Map-Based Cloning of GmLMM2

To map the location of GmLMM2, we crossed Gmlmm2-1 mutant with “Hedou 12,” and the F1 plants exhibited the wild-type phenotype. Genetic analysis of the F2 population revealed that the necrotic phenotype of the Gmlmm2-1 mutant was controlled by a single recessive nuclear gene (WT: mutant = 618:195). The F2 population was used to identify the GmLMM2 locus. A total of 107 INDEL markers covering all 20 chromosomes were used for preliminary mapping, and the mapping result showed that GmLMM2 was restricted to the top of Chromosome 14 (Figure 2A). To fine-map the GmLMM2 locus, we developed four INDEL markers, MOL3470, MOL3552, MOL3560, and MOL4565; the GmLMM2 locus was further narrowed down to a 223 kb region between 203,085 and 426,404 bp on chromosome 14 (Chr 14) containing 32 annotated genes (Figures 2A,B). To identify the causative mutation, the Gmlmm2-1 mutant was re-sequenced with a depth of approximately 30 × using illumine Hiseq2000. We identified a A–667 to G–667 transition at the second exon of Glyma.14G003200 (Figure 2C), which caused a nonsynonymous substitution of Tyr–192 to Cys–192 in the predicted protein. No other mutations were discovered among the 32 genes in the candidate GmLMM2 genomic region (Figure 2B and Supplementary Table S2).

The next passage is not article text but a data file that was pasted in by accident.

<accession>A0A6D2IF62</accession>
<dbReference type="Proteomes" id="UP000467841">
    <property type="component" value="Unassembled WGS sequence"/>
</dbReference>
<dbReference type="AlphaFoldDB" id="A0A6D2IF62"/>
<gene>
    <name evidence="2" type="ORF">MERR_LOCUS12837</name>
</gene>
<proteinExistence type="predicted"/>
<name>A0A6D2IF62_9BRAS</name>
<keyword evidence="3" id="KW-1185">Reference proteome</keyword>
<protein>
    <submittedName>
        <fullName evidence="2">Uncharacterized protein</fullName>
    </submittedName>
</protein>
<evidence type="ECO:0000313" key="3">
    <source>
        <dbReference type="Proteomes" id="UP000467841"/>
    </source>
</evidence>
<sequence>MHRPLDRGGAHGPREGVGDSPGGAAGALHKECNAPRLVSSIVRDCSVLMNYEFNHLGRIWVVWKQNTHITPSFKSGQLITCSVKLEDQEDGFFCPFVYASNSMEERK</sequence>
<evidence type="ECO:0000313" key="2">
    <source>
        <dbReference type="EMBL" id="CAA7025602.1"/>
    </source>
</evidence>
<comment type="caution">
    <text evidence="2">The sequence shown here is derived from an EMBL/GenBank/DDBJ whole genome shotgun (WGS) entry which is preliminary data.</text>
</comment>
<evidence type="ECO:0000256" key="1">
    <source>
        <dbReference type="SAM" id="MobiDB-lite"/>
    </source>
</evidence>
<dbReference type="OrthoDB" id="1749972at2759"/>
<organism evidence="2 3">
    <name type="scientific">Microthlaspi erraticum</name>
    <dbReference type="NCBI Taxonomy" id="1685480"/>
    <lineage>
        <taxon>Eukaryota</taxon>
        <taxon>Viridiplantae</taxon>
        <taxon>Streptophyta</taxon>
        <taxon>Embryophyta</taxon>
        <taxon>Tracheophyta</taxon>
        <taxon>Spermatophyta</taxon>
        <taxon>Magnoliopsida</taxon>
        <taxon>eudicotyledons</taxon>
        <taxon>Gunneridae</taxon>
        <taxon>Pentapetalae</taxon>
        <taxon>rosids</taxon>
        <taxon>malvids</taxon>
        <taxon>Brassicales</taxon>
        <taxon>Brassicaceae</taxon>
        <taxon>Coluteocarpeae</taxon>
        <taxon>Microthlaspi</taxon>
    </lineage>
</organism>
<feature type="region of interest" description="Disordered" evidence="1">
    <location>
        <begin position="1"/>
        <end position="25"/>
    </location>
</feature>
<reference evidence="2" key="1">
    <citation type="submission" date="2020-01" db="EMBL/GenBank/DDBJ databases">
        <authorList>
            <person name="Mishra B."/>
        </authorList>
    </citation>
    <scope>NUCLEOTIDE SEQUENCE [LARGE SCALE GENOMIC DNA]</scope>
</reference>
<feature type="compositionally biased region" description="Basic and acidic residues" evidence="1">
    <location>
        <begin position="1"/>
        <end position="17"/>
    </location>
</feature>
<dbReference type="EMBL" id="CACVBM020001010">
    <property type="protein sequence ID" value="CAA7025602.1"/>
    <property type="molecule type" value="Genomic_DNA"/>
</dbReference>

FIGURE 2
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Figure 2. (A) Map-based cloning of the GmLMM2 locus. The numbers under INDELs markers indicate the number of recombinants. (B) Diagram of gene distribution in 233kb region harbored GmLMM2 gene. (C) Schematic diagram shows the structure of Glyma.14G003200. The red line denotes a A to G substitution in the second exon of GmLMM2. (D) Phenotypes of “Williams 82,” CRISPR/Cas9 plants (Gmlmm2-2 and Gmlmm2-3), complemented the Gmlmm2-1 mutant transgenic plant (COM1001-02). Scale bar = 1 cm. (E) sgRNA target sequences of “DongNong50,” Gmlmm2-2 and Gmlmm2-3. The sgRNA target sequence is shown in red and the protospacer-adjacent motif (PAM) site in blue. The yellow colored ‘G’ indicates an insertion.